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Oracle Cloud Gains Four Security Services

Oracle Cloud has gained four new security services as part of founder Larry Ellison’s bid to gain ground on Amazon Web Services (AWS).

Oracle Founder Larry Ellison

The new capabilities include:

  1. Web Application Firewall (WAF), which is designed to protect Oracle Cloud Infrastructure (OCI) applications against botnets, application attacks and DDoS attacks.
  2. Distributed Denial of Service (DDoS) Protection across all Oracle data centers.
  3. Cloud Access Security Broker (CASB), which is designed to constantly check OCI environments to help make sure that corporate security practices are being followed.
  4. Key Management Service, which is designed to enable enterprises to encrypt data using keys that they control and offers centralized key management and key lifecycle monitoring capabilities.

The new offerings surfaced at Oracle OpenWorld 2018 in San Francisco. Most of the conference focused on Oracle’s next cloud-oriented application moves. Key leaders like Oracle Applications Users Group President Christine Hipp are watching the moves closely as OAUG members chart a path forward from on-premises apps to cloud services.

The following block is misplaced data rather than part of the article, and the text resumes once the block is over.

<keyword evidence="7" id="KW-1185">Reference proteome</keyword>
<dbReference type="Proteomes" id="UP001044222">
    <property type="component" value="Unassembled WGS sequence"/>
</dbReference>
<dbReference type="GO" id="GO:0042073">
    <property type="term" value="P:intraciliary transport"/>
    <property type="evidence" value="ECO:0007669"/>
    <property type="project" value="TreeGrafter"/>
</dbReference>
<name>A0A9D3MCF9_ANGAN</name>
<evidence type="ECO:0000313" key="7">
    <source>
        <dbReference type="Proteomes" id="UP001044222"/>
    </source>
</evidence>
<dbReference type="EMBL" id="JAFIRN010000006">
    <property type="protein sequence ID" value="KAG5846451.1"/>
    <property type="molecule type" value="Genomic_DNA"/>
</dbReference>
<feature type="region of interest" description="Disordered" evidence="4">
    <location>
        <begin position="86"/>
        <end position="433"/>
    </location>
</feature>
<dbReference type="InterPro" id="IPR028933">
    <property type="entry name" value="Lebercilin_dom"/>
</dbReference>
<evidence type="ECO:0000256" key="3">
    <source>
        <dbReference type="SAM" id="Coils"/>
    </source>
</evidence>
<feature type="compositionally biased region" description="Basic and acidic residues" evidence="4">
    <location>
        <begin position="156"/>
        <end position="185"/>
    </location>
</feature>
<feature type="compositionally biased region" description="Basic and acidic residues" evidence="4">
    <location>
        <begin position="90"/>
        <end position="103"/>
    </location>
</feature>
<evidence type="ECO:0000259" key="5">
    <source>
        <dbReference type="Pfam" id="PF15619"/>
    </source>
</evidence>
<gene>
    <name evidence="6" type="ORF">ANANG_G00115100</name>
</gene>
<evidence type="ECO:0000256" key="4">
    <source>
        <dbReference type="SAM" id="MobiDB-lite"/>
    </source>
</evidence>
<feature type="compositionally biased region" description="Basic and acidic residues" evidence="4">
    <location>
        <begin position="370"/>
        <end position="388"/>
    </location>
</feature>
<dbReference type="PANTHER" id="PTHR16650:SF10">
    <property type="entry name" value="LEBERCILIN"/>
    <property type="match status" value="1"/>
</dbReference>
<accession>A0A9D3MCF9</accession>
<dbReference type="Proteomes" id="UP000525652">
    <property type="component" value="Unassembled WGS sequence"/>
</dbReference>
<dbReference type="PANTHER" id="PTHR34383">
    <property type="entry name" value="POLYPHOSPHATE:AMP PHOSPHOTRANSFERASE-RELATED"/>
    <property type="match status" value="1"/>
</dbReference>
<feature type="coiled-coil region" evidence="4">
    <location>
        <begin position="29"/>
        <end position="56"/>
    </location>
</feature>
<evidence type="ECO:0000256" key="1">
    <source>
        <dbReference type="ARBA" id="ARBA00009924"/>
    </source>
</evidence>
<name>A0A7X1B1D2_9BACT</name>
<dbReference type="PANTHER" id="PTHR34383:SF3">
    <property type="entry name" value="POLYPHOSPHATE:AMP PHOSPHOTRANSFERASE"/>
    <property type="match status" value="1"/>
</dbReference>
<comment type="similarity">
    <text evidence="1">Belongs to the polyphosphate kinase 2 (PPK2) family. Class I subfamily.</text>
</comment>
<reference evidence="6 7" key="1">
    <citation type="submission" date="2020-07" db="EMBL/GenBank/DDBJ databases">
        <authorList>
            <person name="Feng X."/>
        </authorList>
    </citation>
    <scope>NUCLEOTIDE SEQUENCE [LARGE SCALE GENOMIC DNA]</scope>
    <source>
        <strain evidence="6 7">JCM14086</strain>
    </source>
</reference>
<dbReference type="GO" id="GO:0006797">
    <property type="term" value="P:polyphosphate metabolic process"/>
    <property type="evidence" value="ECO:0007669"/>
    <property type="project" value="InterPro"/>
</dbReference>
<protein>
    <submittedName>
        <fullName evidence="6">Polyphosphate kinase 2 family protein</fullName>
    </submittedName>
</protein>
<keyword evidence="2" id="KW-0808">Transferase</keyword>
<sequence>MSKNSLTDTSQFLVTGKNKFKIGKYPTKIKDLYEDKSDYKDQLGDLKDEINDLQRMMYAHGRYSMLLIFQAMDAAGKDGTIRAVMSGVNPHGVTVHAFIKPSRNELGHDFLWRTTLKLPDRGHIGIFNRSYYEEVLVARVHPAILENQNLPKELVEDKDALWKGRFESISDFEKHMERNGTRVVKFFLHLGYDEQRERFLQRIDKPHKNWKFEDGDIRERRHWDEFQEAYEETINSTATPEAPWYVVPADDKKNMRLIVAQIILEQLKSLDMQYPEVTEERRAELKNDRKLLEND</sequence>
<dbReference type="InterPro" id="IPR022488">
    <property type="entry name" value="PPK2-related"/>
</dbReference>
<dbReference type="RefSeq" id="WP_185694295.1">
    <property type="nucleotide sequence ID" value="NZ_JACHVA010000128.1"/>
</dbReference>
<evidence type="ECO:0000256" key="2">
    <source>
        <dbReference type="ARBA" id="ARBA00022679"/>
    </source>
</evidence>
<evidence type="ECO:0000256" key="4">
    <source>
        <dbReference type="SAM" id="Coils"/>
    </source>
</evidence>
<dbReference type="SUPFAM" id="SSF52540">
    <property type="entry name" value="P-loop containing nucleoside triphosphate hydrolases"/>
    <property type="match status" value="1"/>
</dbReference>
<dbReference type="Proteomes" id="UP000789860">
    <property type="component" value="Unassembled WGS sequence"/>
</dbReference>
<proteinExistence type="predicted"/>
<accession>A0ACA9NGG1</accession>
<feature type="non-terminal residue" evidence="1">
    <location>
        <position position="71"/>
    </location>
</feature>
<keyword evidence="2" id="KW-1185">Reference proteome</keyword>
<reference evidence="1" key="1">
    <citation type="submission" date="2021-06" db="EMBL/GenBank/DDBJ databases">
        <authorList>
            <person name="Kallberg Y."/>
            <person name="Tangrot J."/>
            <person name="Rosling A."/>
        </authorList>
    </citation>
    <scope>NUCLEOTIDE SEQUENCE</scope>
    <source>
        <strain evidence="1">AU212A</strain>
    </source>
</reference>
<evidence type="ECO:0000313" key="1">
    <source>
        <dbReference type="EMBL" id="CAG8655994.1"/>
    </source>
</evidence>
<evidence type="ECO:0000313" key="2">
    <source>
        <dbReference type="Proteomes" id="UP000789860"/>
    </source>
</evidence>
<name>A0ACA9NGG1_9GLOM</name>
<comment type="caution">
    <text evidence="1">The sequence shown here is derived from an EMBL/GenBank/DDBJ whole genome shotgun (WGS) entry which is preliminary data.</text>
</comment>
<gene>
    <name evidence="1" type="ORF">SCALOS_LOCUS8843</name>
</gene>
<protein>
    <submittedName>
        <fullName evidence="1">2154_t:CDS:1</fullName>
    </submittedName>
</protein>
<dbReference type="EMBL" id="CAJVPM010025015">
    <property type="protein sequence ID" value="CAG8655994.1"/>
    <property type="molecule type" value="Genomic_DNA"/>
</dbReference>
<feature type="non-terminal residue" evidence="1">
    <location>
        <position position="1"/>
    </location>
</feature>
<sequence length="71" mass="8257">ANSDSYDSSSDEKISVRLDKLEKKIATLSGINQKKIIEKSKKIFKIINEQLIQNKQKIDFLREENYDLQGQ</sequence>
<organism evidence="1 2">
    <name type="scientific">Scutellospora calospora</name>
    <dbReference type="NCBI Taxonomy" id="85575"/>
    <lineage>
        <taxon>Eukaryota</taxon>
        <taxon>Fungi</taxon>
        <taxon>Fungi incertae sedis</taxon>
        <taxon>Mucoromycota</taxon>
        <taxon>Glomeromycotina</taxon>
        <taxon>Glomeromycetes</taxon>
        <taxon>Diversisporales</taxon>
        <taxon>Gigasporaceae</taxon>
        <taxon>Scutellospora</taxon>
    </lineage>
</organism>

No doubt, Oracle Cloud is growing  — but recent financial results and an executive departure raised questions about whether the company can gain ground against AWS and Microsoft Azure, and perhaps even Google Cloud Platform (GCP).

Oracle Cloud: It’s Really About SaaS

Oracle CEO Mark Hurd

Oracle CEO Mark Hurd insists the company will emerge as one of the top two providers of SaaS applications. But the company’s Infrastructure as a Service (IaaS) strategy is less clear. Among the potential signs of trouble: The company earlier this year stopped reporting financial results for its individual cloud services (IaaS, SaaS, PaaS) and now lumps those figures together.

Still, rivals such as AWS occasionally suffer from security concerns — though most of the issues seem to involve users misconfiguring their AWS accounts, rather than coding errors on Amazon’s part.

The latest example: Washington-based ISP Pocket iNet publicly exposed 73 gigabytes of customer and network information due to a misconfigured Amazon S3 storage bucket, according to UpGuard research.

Sensing opportunity, Ellison spent portions of OpenWorld alleging that AWS is easy to hack, and assuring customers that Oracle Cloud is the more secure approach to computing and workload protection.

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